Israel, High Court of Justice, Physicians for Human Rights v. Prime Minister of Israel, Judgment, 19 January 2009, §§ 17–18.
According to the Report on the Practice of Israel, the Israel Defense Forces (IDF) do not have a policy of targeting the medical personnel of its adversaries. The report adds that the implementation of this policy is subject to such personnel being clearly recognizable and not participating in hostile activities. It further states:
The IDF … has chosen to incorporate its front-line medical staff in its combat units. As a result, when participating in combat missions, front-line Israeli military medical personnel would not carry distinguishing marks and do not expect to be granted protected status in combat situations.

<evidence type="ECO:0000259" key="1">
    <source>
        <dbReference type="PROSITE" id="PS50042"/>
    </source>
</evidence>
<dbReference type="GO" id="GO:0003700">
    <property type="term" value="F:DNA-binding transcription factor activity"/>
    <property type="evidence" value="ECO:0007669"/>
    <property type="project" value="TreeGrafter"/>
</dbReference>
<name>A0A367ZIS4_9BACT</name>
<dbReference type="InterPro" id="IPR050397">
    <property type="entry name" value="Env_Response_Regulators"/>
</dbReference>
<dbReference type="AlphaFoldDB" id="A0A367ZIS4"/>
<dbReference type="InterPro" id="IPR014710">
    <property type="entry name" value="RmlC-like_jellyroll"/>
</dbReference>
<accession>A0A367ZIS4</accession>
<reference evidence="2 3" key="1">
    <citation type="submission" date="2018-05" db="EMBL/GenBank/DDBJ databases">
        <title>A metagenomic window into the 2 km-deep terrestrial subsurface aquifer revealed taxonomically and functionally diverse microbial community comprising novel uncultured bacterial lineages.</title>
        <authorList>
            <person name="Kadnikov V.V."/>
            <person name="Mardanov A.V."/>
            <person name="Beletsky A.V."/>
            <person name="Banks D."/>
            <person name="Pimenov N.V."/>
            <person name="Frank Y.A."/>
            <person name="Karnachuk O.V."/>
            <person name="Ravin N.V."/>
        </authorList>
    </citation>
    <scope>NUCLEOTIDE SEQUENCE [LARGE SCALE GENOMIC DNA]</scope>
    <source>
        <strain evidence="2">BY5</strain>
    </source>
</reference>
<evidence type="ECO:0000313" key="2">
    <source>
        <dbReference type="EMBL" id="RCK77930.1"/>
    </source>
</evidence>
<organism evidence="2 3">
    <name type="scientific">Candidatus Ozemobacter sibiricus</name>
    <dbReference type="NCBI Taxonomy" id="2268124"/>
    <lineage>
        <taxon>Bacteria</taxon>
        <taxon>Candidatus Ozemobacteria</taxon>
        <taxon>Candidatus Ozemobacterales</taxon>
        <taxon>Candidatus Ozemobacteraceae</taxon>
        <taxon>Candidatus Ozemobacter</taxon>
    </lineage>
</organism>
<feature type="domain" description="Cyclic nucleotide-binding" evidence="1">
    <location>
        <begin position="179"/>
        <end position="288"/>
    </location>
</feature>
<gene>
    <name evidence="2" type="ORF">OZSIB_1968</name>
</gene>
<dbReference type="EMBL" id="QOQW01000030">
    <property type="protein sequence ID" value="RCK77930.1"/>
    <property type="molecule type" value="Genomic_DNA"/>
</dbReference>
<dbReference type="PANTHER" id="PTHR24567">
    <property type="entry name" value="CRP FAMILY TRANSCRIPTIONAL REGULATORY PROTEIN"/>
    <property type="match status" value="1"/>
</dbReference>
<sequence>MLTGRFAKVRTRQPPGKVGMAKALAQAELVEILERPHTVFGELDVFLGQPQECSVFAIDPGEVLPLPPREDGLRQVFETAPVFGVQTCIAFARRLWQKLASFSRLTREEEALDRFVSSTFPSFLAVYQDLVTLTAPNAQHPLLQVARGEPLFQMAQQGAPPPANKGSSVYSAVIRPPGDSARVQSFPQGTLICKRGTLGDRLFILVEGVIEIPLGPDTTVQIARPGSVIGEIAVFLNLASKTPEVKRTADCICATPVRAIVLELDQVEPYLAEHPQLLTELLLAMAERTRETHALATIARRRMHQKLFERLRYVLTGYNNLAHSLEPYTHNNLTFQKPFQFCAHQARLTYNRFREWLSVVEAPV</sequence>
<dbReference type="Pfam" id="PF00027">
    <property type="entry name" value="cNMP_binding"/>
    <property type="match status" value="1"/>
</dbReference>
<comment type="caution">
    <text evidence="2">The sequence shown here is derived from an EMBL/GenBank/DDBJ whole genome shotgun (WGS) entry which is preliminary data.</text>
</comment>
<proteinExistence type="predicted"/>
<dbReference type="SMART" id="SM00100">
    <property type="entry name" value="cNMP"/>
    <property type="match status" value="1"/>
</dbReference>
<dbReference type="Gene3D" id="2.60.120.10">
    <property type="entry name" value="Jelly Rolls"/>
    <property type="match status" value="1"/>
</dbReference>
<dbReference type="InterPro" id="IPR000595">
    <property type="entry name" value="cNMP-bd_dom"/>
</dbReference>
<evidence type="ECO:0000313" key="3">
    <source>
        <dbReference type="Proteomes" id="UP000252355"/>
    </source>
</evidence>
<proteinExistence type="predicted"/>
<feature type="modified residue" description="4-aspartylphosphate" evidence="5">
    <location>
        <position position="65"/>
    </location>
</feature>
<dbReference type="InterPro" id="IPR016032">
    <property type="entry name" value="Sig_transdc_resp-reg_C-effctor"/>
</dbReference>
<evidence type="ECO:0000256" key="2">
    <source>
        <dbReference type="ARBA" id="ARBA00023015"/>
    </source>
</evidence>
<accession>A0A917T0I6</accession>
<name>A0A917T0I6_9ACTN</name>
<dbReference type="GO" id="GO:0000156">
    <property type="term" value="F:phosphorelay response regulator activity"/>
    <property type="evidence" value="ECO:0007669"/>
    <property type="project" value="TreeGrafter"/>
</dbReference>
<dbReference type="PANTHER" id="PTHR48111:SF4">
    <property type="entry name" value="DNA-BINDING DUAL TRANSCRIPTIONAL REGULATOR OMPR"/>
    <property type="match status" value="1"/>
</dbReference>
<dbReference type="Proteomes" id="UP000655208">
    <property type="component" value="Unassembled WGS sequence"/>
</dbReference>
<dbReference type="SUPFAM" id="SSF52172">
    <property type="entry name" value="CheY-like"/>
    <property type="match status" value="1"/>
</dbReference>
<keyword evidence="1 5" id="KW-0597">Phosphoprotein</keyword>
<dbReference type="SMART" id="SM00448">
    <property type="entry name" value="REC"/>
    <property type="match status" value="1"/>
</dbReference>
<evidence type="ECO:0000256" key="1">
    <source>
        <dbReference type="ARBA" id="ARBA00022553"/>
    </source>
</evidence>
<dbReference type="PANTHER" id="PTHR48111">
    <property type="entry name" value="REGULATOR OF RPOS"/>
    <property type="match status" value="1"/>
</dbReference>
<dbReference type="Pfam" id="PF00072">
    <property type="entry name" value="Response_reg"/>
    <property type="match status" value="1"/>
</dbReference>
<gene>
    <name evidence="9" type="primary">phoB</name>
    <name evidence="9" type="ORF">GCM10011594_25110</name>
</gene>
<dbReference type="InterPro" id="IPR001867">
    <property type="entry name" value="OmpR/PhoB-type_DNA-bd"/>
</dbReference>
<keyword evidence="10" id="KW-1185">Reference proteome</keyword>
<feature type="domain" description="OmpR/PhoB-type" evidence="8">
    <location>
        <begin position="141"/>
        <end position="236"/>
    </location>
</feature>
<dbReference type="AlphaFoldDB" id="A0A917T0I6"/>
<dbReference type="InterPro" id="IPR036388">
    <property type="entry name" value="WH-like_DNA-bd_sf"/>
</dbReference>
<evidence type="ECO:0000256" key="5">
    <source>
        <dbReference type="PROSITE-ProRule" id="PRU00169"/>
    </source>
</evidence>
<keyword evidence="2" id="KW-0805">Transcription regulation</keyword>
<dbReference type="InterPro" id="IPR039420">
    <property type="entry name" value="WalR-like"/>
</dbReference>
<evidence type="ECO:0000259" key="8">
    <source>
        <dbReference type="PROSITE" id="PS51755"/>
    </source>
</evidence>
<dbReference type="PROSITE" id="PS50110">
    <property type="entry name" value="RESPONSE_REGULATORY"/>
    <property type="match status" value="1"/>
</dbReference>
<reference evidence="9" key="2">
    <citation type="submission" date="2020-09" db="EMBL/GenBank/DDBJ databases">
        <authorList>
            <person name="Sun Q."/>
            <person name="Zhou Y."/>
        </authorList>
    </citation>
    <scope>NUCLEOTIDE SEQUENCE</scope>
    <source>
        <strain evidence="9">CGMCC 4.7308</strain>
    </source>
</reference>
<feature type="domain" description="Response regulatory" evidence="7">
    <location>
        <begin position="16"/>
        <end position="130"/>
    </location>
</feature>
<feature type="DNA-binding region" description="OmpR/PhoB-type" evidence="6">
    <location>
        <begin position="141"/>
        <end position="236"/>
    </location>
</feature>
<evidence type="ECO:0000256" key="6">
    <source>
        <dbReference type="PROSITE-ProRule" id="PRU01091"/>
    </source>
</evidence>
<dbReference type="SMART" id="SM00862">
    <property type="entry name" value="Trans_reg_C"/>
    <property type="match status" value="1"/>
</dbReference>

Report on the Practice of Israel, 1997, Chapter 2.7, referring to Conduct in the Battlefield in Accordance with the Law of War, Israel Defence Forces, 1986, p. 7.
In 2009, in a report on Israeli operations in Gaza between 27 December 2008 and 18 January 2009 (the “Gaza Operation”, also known as “Operation Cast Lead”), Israel’s Ministry of Foreign Affairs stated: “[The] IDF [Israel Defense Forces] trains forces at all levels to exercise extra caution to avoid harming medical crews … In the Gaza Operation, the IDF reinforced those instructions. In many cases IDF forces suspended their operations against legitimate military objectives when … medical staff were in the vicinity.” 
Israel, Ministry of Foreign Affairs, The Operation in Gaza 27 December 2008–18 January 2009: Factual and Legal Aspects, 29 July 2009, § 371.